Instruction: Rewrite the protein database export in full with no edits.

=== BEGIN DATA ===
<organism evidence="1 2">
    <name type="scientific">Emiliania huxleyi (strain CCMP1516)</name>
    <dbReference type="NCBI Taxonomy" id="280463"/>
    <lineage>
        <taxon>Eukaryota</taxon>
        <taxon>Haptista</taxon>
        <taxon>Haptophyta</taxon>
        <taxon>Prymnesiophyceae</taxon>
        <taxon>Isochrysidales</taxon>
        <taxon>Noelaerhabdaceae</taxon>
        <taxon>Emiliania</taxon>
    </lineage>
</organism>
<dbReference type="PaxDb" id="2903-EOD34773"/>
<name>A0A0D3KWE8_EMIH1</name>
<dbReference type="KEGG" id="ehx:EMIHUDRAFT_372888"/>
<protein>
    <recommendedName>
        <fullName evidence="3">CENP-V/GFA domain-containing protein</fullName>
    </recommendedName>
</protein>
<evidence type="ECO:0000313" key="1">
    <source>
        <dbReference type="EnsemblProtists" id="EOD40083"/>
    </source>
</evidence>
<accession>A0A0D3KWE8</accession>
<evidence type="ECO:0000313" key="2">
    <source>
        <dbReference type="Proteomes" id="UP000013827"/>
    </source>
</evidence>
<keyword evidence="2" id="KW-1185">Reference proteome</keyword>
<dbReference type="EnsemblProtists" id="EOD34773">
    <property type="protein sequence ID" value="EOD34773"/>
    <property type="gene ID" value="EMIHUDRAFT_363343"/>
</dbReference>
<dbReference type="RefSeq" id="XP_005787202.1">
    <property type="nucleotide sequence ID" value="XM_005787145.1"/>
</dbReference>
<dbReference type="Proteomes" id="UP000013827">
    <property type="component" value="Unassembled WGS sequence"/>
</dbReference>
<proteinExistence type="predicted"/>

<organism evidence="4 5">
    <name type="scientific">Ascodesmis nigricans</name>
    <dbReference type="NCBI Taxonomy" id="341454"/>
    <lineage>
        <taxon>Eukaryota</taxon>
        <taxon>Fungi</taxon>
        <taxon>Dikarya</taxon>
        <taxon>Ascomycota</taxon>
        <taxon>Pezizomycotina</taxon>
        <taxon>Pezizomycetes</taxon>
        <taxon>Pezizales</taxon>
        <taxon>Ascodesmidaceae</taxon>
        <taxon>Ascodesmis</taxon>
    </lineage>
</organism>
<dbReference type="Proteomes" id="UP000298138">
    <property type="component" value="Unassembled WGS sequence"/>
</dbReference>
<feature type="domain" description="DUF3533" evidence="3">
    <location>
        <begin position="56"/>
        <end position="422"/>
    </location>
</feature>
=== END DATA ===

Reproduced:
<organism evidence="1 2">
    <name type="scientific">Emiliania huxleyi (strain CCMP1516)</name>
    <dbReference type="NCBI Taxonomy" id="280463"/>
    <lineage>
        <taxon>Eukaryota</taxon>
        <taxon>Haptista</taxon>
        <taxon>Haptophyta</taxon>
        <taxon>Prymnesiophyceae</taxon>
        <taxon>Isochrysidales</taxon>
        <taxon>Noelaerhabdaceae</taxon>
        <taxon>Emiliania</taxon>
    </lineage>
</organism>
<dbReference type="PaxDb" id="2903-EOD34773"/>
<name>A0A0D3KWE8_EMIH1</name>
<dbReference type="KEGG" id="ehx:EMIHUDRAFT_372888"/>
<protein>
    <recommendedName>
        <fullName evidence="3">CENP-V/GFA domain-containing protein</fullName>
    </recommendedName>
</protein>
<evidence type="ECO:0000313" key="1">
    <source>
        <dbReference type="EnsemblProtists" id="EOD40083"/>
    </source>
</evidence>
<accession>A0A0D3KWE8</accession>
<evidence type="ECO:0000313" key="2">
    <source>
        <dbReference type="Proteomes" id="UP000013827"/>
    </source>
</evidence>
<keyword evidence="2" id="KW-1185">Reference proteome</keyword>
<dbReference type="EnsemblProtists" id="EOD34773">
    <property type="protein sequence ID" value="EOD34773"/>
    <property type="gene ID" value="EMIHUDRAFT_363343"/>
</dbReference>
<dbReference type="RefSeq" id="XP_005787202.1">
    <property type="nucleotide sequence ID" value="XM_005787145.1"/>
</dbReference>
<dbReference type="Proteomes" id="UP000013827">
    <property type="component" value="Unassembled WGS sequence"/>
</dbReference>
<proteinExistence type="predicted"/>

<organism evidence="4 5">
    <name type="scientific">Ascodesmis nigricans</name>
    <dbReference type="NCBI Taxonomy" id="341454"/>
    <lineage>
        <taxon>Eukaryota</taxon>
        <taxon>Fungi</taxon>
        <taxon>Dikarya</taxon>
        <taxon>Ascomycota</taxon>
        <taxon>Pezizomycotina</taxon>
        <taxon>Pezizomycetes</taxon>
        <taxon>Pezizales</taxon>
        <taxon>Ascodesmidaceae</taxon>
        <taxon>Ascodesmis</taxon>
    </lineage>
</organism>
<dbReference type="Proteomes" id="UP000298138">
    <property type="component" value="Unassembled WGS sequence"/>
</dbReference>
<feature type="domain" description="DUF3533" evidence="3">
    <location>
        <begin position="56"/>
        <end position="422"/>
    </location>
</feature>